Screenshot of header designs in the Figma design application

More Technical things

Lamda Calculus: This was brought to my attention via the Impostor’s Handbook which is turning out to be a goldmine. Lamba Calculus foundation of functional (and pretty much all) programming. It is a language of just functions. Even true and false and and are made of functions in Lamda Caluclus. Here’s an enthusiastic guy live coding Lamda functions in JS, and here’s what looks to be a solid article about it.

Markov chains: This was also brought to mind via the Imposter’s Handbook (it’s really 💯). True to the memory fallacy, I have almost completely forgotten what this is between the time I wrote this on my list and my writing of this blog post (approx. 6 days). A Markov chain is a computer science concept that refers to an event’s probability being dependent only on the state of the previous event. Here’s a nice Khan Academy video with some background. Markov chains come in specifically at about 4:50.

The wp_options table can be slow: I figured this out when debugging a slow site (which turned out to be from the item after this). Here’s a good article from 10up’s blog about wp_options table bloat.

Don’t use a URI in file_get_contents: Specifically, use get_template_directory() rather than get_template_directory_uri() inside the path for file_get_contents, unless you want to add 5+ seconds to your server response time. Here’s a tweet I wrote about that.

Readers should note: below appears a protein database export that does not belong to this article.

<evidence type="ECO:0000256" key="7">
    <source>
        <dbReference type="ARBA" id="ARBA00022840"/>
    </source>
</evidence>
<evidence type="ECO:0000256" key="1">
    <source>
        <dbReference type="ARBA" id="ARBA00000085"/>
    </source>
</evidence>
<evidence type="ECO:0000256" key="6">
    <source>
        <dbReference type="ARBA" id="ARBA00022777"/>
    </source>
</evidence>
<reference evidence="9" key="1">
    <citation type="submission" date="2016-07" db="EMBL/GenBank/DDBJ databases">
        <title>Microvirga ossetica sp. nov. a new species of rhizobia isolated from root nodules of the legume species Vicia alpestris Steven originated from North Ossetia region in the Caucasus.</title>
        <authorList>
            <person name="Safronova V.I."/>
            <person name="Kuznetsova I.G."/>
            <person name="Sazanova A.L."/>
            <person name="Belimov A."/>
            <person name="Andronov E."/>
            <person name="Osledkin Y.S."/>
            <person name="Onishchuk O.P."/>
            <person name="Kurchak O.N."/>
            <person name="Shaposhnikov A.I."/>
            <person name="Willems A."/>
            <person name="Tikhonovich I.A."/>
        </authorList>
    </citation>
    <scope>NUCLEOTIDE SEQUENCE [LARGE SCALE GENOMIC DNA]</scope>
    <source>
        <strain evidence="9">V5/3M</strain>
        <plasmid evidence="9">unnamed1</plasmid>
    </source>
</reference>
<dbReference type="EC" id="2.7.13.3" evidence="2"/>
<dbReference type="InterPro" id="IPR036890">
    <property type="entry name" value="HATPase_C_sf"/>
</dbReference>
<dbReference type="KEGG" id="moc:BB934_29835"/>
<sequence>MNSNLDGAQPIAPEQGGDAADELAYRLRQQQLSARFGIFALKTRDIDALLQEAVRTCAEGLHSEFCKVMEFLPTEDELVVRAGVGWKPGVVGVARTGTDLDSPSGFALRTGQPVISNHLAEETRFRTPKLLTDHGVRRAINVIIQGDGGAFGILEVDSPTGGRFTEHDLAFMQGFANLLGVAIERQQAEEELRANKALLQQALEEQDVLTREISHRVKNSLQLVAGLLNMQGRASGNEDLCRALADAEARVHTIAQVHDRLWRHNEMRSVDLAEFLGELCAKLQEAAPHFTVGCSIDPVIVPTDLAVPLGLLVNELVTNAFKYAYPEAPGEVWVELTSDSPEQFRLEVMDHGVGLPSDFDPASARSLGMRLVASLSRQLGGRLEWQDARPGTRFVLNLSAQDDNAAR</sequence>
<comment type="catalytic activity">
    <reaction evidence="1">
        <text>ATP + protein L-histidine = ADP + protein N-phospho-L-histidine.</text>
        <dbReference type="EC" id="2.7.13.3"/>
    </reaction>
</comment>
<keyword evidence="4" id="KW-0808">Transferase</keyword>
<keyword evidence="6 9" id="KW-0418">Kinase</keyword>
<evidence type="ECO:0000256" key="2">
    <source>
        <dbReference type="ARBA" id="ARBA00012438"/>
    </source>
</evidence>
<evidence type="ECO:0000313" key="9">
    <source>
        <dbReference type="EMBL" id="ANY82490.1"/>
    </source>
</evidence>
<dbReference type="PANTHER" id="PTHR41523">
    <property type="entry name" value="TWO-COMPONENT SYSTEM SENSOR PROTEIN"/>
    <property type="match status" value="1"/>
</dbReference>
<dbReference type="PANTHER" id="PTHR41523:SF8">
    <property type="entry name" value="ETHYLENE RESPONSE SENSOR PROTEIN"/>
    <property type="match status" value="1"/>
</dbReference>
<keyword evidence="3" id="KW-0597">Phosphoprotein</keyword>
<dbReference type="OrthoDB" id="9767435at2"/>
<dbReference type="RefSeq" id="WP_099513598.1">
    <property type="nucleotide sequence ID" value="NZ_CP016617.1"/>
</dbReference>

Script dependencies in WordPress can bite you: For example, let’s say you have:

wp_enqueue_script('site-js', get_template_directory_url() . 'assets/js/site.js', array('jquery', 'gsap'), '1.0.0');

If gsap is not enqueued, WordPress will not enqueue site-js either.

Inter UI is a cool font: I updated this website from Adelle Sans on Typekit to Inter UI by Rasmus Andersson. I used the “FOUT With A Class” font loading strategy from Zach Leatherman‘s excellent font loading guide. While I spent much, much longer on this task than I anticipated, I learned a lot since previously my webfont loading had only involved using Typekit’s API.

Sorting categories by last post published date: This was a request for a website project, and I had no idea how to do it. I figured out a pretty manual solution wherein I first got all the categories, got the most recent post from each, sorted those posts by date, got the category from each of them, then displayed that list. It’s a weird solution, and I think there is a better one using a query variable and the parse_order parameter within WP_Term_Query. That aside, coding this solution was a major leveling up moment for me. Here’s the code if you’d like to look, and stay tuned for the blog post I wish I’d found when I was researching this solution.

That’s all for now!

I will leave you with this simply gorgeous shot of downtown LA:

Picture of a foggy/smoggy sunset where you can barely make out a skyline of downtown Los Angeles